When it comes to comics, especially Marvel comics, I’ve usually focused on the Transformers line, with occasional forays into X-Men in the 90’s. Most of my knowledge about anything related to the Avengers comes from the recent movies (*waves madly* Hi, Mr. Hiddleston! You’re awesome!), and when I wanted to try to jump into Avengers comics, something by Warren Ellis seemed like the best place to start. I’ve read Ellis’s Transmetropolitan several times through, I’ve heard lots of rave reviews of Iron Man: Extremis, the man is a god of comic book writing, so I thought the recent Avengers:Endless Wartime would be a great introduction.
The final verdict? It was okay.
I liked it, certainly. With the cast they included, and an introduction by Clark Gregg, it was obviously meant to appeal to long-time comic book fans and still include the movie fans like me. The dialogue can be snappy; Ellis always does a great job with dialogue. I know some readers have complained that there was a little too much of the characters making digs at each other, but that sort of thing has always worked for me. Hawkeye and Stark bear the brunt of the abuse, Hawkeye for being immature, slovenly, and raised in a circus, and Stark for being, well, Stark. And there are some cute bits with Bruce Banner: at one point S.H.I.E.L.D. literally drops Bruce into the middle of the group, with the intention of having him Hulk out and getting everybody to back off. Captain America assures him that they’re all friends, everything’s fine, nobody’s gonna make a move, while behind him Logan, Clint, and Natasha have all got their weapons out and ready to go. It’s a cheap joke, but Mike McKone’s art makes it work, especially since he’s so good at drawing Banner as the harmless, friendly everyman who’s so matter-of-fact about explaining why threatening him is such a potentially horrible idea.
Banner: You want to put a Hulk app in me.
Stark: The Stark Hulk-O-Matic.
Banner: Listen, if I start change color sitting here? That means I like the idea and you should totally stay sitting there.
Speaking of Banner, I felt he was very much McKone and Ellis’s favorite character. He’s got the worst superpower imaginable, and he’s in the employ (if you want to call it that) of an organization that has no problem with waiting until he’s juuuuust about ready to have an “episode”, and then deploying him like a missile. Or bomb. But he has a very self-deprecating sense of humor about it all, and enough scientific knowledge to make things work his way. Or as close to it as he can; McKone drew a heart-breaking picture of him in one scene where he conveys exactly how he feels about the fact that the Hulk is not “The Other Guy”, and never will be.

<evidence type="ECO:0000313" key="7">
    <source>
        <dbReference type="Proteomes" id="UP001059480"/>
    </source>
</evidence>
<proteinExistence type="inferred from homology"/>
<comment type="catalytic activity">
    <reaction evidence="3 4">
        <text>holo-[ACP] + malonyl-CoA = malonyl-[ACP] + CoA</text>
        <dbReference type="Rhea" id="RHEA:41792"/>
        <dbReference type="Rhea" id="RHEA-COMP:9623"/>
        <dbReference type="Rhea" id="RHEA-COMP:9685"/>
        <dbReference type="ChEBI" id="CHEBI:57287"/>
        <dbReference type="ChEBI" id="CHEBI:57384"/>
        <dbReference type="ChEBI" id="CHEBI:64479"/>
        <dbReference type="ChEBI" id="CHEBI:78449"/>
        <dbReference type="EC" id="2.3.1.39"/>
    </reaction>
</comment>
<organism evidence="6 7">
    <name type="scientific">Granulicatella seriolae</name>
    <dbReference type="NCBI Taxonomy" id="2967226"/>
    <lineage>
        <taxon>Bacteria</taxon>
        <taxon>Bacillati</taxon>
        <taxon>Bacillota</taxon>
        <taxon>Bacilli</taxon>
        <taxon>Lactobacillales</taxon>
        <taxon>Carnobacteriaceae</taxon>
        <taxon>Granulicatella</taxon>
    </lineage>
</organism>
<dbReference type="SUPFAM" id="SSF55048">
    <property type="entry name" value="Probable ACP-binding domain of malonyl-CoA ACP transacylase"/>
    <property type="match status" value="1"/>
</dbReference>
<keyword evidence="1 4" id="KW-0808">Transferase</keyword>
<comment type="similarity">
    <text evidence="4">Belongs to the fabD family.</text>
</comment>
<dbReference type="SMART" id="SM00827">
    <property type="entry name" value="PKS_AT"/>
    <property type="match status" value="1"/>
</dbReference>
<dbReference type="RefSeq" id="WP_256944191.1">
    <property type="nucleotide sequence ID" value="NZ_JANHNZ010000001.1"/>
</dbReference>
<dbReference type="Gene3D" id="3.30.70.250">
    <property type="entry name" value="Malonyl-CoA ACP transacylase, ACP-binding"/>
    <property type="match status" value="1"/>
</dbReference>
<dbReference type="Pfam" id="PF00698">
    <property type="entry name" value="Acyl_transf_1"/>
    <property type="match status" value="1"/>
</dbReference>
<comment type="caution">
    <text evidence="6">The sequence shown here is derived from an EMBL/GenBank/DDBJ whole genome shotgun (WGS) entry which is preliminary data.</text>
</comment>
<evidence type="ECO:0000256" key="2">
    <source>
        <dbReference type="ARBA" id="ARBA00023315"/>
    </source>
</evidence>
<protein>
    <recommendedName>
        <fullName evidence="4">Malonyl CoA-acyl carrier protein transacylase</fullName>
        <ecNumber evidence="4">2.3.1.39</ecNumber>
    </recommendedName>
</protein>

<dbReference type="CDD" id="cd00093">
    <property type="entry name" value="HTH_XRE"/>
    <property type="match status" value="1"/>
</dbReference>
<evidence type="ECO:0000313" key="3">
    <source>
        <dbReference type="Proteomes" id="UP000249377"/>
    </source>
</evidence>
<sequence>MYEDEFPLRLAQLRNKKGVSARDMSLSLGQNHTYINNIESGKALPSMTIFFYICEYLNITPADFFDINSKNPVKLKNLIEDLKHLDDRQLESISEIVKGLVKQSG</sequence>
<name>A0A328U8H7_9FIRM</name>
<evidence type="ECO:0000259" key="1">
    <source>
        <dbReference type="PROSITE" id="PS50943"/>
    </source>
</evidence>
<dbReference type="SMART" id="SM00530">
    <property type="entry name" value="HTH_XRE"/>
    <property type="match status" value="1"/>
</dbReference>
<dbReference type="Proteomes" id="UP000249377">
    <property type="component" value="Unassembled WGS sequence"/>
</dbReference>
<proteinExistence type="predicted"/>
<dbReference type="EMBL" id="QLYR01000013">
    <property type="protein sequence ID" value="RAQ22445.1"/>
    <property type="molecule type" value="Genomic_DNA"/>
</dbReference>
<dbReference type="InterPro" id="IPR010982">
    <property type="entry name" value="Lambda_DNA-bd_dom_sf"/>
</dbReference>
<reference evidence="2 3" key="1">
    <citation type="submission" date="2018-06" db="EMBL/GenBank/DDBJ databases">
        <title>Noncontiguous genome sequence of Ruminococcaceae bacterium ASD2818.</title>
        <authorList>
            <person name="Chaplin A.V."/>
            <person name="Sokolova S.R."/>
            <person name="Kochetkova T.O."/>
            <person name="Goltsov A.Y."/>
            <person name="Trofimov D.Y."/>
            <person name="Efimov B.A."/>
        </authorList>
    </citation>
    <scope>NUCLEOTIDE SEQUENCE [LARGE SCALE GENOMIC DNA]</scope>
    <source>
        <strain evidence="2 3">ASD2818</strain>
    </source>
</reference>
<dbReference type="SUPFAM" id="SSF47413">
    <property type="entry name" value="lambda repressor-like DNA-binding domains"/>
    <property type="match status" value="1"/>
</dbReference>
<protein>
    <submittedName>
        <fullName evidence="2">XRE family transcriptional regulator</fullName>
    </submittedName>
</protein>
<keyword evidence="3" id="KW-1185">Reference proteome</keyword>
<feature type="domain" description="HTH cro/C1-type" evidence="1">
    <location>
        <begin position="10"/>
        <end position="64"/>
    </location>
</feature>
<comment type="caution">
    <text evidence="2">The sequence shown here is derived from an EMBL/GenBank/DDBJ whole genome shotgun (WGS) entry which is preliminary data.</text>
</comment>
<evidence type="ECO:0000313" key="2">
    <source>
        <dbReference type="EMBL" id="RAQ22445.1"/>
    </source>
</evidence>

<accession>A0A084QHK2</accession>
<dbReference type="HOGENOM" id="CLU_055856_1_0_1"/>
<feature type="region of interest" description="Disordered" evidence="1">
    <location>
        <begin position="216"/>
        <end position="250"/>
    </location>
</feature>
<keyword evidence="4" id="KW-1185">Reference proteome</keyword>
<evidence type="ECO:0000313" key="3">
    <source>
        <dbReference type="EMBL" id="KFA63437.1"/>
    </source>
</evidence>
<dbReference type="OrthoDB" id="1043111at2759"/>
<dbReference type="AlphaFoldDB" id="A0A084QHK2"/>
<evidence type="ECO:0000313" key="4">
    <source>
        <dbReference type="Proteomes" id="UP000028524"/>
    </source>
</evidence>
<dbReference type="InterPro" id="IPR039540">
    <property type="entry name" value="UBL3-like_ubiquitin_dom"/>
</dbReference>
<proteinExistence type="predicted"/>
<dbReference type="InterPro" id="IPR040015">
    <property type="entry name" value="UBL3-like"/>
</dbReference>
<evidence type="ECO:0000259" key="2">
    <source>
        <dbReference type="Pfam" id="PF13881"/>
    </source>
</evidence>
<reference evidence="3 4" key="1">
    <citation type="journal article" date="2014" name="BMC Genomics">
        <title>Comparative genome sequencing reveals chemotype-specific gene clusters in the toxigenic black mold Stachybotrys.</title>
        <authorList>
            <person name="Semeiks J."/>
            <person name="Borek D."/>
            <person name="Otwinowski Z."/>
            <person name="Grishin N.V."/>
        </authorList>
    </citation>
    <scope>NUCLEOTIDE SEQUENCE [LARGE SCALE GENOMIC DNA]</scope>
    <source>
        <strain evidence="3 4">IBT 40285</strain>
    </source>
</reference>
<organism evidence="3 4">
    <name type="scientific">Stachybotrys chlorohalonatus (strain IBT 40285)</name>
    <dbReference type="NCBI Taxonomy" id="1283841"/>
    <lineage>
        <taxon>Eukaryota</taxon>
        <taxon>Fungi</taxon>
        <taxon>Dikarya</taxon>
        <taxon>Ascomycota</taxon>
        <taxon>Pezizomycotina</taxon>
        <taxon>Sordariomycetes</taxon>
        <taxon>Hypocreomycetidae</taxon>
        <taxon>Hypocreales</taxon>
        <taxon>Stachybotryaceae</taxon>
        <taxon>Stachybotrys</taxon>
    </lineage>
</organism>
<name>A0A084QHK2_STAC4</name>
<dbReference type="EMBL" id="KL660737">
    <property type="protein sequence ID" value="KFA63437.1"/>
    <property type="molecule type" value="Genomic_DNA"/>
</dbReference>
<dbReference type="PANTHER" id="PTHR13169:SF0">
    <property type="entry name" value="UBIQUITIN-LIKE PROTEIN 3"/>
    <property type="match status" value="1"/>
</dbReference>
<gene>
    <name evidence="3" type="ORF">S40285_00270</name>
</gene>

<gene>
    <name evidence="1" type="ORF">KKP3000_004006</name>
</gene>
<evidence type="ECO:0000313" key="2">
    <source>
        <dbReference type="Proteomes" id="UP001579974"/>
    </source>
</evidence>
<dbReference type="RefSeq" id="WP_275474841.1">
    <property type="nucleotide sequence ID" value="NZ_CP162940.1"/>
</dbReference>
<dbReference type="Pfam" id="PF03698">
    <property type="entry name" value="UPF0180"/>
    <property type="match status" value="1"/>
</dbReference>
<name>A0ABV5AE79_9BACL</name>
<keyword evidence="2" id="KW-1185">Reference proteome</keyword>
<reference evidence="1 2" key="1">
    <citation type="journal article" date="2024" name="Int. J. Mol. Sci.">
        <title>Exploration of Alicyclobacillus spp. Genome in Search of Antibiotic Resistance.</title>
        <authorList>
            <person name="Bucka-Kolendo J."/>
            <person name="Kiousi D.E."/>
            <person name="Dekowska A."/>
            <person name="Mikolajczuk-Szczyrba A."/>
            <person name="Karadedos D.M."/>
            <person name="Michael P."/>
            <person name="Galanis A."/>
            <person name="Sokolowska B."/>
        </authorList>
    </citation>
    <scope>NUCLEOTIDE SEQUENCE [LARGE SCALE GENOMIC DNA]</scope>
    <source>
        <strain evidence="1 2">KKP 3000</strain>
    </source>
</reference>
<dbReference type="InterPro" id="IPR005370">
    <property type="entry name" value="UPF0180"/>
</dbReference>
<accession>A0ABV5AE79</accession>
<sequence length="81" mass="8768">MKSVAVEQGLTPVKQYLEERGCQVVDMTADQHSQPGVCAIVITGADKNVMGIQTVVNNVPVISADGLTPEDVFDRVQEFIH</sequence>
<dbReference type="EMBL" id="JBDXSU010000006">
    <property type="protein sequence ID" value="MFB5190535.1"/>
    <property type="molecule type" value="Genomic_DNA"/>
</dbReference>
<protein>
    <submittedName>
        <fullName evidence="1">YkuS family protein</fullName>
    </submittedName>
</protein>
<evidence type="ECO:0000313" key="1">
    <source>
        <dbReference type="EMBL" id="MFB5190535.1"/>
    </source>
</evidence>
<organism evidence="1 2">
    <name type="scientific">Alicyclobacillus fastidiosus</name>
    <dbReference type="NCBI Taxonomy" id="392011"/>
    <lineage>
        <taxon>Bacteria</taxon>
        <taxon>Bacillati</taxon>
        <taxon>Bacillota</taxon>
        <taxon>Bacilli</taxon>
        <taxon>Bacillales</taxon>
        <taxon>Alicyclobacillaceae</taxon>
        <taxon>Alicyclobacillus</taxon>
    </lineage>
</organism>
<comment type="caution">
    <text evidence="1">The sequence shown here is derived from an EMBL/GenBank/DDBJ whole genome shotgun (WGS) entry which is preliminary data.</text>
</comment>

My dislikes can be summed up pretty quickly: it was a little hard to tell what was going on in the fight scenes sometimes, the addition of Carol Danvers as Captain Marvel felt cartoonish and kind of silly (although that’s possibly because I knew less about her than any of the other Avengers characters) and it bothered the HECK out of me that one of the final climactic battles happened off-camera. I mean, really? Show us the final death throes of whatever alien/inter-dimensional menace they’re fighting, for crying out loud. It’s not like you have to worry about an effects budget in a comic book.
The story is a combination of superhero cliches and angst: Captain America will never feel at home in the modern world, Thor is always trying to atone for the time he spent showing off as a warrior, and Stark feels like he makes things worse just by being, well, Stark.
It’s fine, it all works and it has some fun and exciting bits. But I guess with the combination of Marvel characters and Warren Ellis, I was just expecting a little more. Especially when you consider the price-tag on this book. Twenty-five bucks, guys? Putting this inside a digest-sized hardcover may have seemed like a good idea, but honestly that just made it look like a children’s picture book. Let’s try to not cash in on the movies quite so much next time.